Cum is a common preposition meaning "with" (as in "accompanying", not "using"). For example, if Caesar returned to Rome with his soldiers, that would be cum militibus suis. As a preposition, it comes before what it modifies: *militibus suis cum sounds distinctly odd to me.


When it's combined with a personal pronoun, everything seems to go backwards. Instead of cum me "with me", we see me-cum; similarly, te-cum "with you", nobis-cum "with us", vobis-cum "with all of you".

Why does this happen? It seems to be peculiar to cum: we don't see *me-ob for "because of me", for example.

(Related: this question discusses when this happens, but I'm interested in why.)

3 Answers 3


Postpositive cum is rather unique in Latin in this regard (but not for PIE - see below), although there are some other postpositive uses found in Latin; they are well-known, e.g. Leumann mentions quo-ad (cf. ad-huc or ad-eo), see Fortson 2010b: 136 for more examples.

Basically, there are two approaches - either postpositive cum is an archaic holdover (communis opinio for decades - e.g. Clackson 2004 or s.v. com-, con-, co-; cum in de Vaan) or innovation (a new approach proposed, for instance, in Fortson 2010b).

After all, we usually don't reconstruct prepositions for PIE (see any textbook on PIE or historical linguistics, e.g. Beekes 2011: 245 or Fortson 2010a: 154, section 8.8), so it is quite common to trace IE prepositions back to PIE adverbs.

cf. Ivanov 1999 "It can be suggested that the Indo-European particle/adverbial element *kom could be used both as an enclitic or as a proclitic"


Fortson 2010a "From the comparative evidence it is not entirely clear whether these forms were prepositions, or rather occurred after their objects as postpositions; probably both patterns were current, though many researchers assume postpositional usage to be older. [...] In the other older IE languages [i.e. not Anatolian or Vedic - Alex B.], prepositions are the rule, although some (e.g. Old Persian, Greek, and Latin) evince limited postpositional use, like [...] Latin mecum."

Baldi 2017 explains this very clearly. When such particles (adpositions) combine with nomimals in PIE, they follow the noun they modify, whereas when they combine with verbs, they precede the modifying verb (p. 814). He also argues that data from other Italic languages (e.g. Umbrian), combined with Latin and Oscan data, "provide significant evidence for postpositional Proto-Italic" (p. 814).

see my other post

Since there are some prepositions in Latin that don't behave quite like typical prepositions, Weiss prefers to talk about adpositions instead (e.g. pp. 460-461).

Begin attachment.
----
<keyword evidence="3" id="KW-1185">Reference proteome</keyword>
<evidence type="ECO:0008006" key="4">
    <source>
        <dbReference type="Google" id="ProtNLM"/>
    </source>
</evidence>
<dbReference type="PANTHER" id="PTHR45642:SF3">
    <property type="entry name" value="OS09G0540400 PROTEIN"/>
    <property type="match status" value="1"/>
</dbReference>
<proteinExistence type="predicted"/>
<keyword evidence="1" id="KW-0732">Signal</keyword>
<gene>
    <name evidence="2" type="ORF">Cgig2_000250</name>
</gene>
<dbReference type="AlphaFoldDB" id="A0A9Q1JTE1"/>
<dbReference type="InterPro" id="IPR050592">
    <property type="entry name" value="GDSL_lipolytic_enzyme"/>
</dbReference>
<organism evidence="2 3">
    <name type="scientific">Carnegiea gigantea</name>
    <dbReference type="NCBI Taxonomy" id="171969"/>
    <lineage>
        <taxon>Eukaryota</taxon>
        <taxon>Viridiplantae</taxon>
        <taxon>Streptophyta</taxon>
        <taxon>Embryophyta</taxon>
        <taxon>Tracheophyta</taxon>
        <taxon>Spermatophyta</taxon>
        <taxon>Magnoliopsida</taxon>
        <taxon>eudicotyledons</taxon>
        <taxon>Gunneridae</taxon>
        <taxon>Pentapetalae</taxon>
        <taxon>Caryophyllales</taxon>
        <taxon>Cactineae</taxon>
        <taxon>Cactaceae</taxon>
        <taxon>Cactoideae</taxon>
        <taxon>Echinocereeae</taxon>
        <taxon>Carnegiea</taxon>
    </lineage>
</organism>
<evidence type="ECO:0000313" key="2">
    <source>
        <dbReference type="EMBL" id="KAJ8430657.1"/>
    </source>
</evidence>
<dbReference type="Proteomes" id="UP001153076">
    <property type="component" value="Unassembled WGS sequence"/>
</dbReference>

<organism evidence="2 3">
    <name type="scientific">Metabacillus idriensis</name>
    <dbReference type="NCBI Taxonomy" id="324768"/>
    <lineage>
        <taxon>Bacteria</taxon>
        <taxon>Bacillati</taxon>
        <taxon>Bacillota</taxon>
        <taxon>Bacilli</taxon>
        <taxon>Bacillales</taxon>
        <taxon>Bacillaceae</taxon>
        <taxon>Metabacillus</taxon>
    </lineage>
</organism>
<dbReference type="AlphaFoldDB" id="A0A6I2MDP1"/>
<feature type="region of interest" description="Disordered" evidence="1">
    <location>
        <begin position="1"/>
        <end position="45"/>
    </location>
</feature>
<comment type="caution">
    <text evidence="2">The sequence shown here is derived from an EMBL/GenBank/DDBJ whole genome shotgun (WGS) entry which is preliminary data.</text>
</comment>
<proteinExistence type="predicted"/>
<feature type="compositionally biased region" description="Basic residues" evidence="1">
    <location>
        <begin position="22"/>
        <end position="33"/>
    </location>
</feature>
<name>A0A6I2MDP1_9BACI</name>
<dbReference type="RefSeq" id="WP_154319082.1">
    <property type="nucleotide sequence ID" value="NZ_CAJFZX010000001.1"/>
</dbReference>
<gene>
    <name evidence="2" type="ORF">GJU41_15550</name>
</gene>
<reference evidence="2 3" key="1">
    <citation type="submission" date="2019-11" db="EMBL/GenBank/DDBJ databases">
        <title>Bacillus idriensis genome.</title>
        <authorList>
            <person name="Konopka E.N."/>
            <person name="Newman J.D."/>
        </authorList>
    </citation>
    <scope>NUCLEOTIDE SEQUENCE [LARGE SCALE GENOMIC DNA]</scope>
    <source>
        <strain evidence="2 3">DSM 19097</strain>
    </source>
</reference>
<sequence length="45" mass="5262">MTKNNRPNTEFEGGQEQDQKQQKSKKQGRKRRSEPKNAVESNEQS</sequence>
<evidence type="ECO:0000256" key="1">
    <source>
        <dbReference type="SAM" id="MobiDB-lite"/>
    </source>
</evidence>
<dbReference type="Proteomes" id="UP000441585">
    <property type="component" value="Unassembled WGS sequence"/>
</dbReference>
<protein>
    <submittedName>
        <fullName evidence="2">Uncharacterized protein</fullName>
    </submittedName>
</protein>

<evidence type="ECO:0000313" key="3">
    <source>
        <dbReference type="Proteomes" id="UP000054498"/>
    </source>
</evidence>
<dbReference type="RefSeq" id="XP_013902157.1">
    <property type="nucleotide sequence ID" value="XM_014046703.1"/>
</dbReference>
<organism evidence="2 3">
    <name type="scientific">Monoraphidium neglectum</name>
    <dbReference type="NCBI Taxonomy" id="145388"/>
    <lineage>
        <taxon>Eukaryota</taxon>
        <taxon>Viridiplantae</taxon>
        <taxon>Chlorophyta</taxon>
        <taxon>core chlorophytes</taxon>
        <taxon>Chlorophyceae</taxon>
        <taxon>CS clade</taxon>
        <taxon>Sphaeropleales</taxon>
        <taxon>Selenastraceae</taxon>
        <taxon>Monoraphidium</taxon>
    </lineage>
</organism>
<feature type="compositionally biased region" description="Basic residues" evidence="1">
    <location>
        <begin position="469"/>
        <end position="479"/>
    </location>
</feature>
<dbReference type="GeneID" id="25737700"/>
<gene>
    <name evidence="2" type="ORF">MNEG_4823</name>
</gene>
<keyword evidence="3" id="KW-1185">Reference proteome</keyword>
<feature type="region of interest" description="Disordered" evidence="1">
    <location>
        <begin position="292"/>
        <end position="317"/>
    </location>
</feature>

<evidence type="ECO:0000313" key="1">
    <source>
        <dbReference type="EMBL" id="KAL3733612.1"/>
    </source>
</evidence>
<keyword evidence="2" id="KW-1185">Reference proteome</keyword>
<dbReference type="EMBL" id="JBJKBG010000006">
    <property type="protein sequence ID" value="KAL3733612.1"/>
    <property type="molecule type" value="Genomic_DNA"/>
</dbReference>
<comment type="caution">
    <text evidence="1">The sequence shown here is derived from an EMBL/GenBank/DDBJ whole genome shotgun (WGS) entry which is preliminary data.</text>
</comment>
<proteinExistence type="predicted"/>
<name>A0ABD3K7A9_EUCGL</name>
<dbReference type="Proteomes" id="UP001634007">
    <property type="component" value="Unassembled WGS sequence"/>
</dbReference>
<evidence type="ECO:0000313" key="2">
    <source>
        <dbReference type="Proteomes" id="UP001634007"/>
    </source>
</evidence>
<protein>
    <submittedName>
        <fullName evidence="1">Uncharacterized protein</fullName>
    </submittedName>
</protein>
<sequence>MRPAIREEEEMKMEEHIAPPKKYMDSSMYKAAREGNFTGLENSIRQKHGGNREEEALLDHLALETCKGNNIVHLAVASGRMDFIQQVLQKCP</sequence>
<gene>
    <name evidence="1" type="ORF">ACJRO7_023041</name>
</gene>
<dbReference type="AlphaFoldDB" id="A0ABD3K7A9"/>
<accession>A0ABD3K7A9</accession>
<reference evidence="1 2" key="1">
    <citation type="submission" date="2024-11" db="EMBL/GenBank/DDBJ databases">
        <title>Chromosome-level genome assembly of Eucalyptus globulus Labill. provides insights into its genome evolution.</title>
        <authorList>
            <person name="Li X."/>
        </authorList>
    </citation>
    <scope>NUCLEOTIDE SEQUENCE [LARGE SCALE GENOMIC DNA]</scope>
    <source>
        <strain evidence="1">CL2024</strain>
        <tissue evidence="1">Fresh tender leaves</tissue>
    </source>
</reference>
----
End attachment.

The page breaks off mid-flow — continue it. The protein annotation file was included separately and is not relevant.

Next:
NB: Weiss also adds that "[p]ostposition after pronominals is common with disyllabic forms like inter, propter, contra, etc." (footnote 45, p. 460).


This is a cross-linguistic phenomenon: pronouns, especially if they cliticise, can have a different syntax from the nouns they replace.

For a very nearly parallel example, consider Germanic compounds, not with personal but with anaphoric pronouns: English therewith, German damit.

For a different example, consider French object pronouns: they have enclitic forms which precede the verb, unlike other object NPs: Je te vois vs. Je vois la maison.

  • 1
    Very interesting! But in English you also see therein, thereby, etc, and German dafür and so on. This seems different, because it happens only with cum, not with other prepositions.
    – Draconis
    Commented Jan 26, 2019 at 0:20
  • Also Welsh and Irish pronouns form sometimes opaque compounds with prepositions, eg W gan fi -> gennyf ("with me"). But again, that is not restricted to "with". I haven't an answer to "why only cum". But "Why" questions about language hardly ever have substantive answers.
    – Colin Fine
    Commented Jan 26, 2019 at 14:10

In Orator Cicero writes:

Quid, illud non olet unde sit, quod dicitur cum illis, cum autem nobis non dicitur, sed nobiscum? Quia si ita diceretur, obscaenius concurrerent litterae, ut etiam modo, nisi autem interposuissem, concurrissent. Ex eo est mecum et tecum, non cum me et cum te, ut esset simile illis nobiscum atque vobiscum.

To paraphrase, the Romans did not say cum nobis but nobiscum, because otherwise the letters would coincide obscenely, forming the word cunnus. Then the other pronouns get their cum at the end by analogy.

I am not claiming that this is what necessarily happened, but that this is the rationalisation a notable Roman gave. I would be glad to know whether Cicero got it right.

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    I had the impression that this was more of an after-the-fact explanation, not the original reason for this word order
    – Asteroides
    Commented Jan 25, 2019 at 23:21
  • I'm sure this is a rationalisation. See my answer.
    – Colin Fine
    Commented Jan 26, 2019 at 0:16
  • @sumelic Quite possibly so. I expanded my answer to elaborate on my position.
    – Joonas Ilmavirta
    Commented Jan 26, 2019 at 12:19

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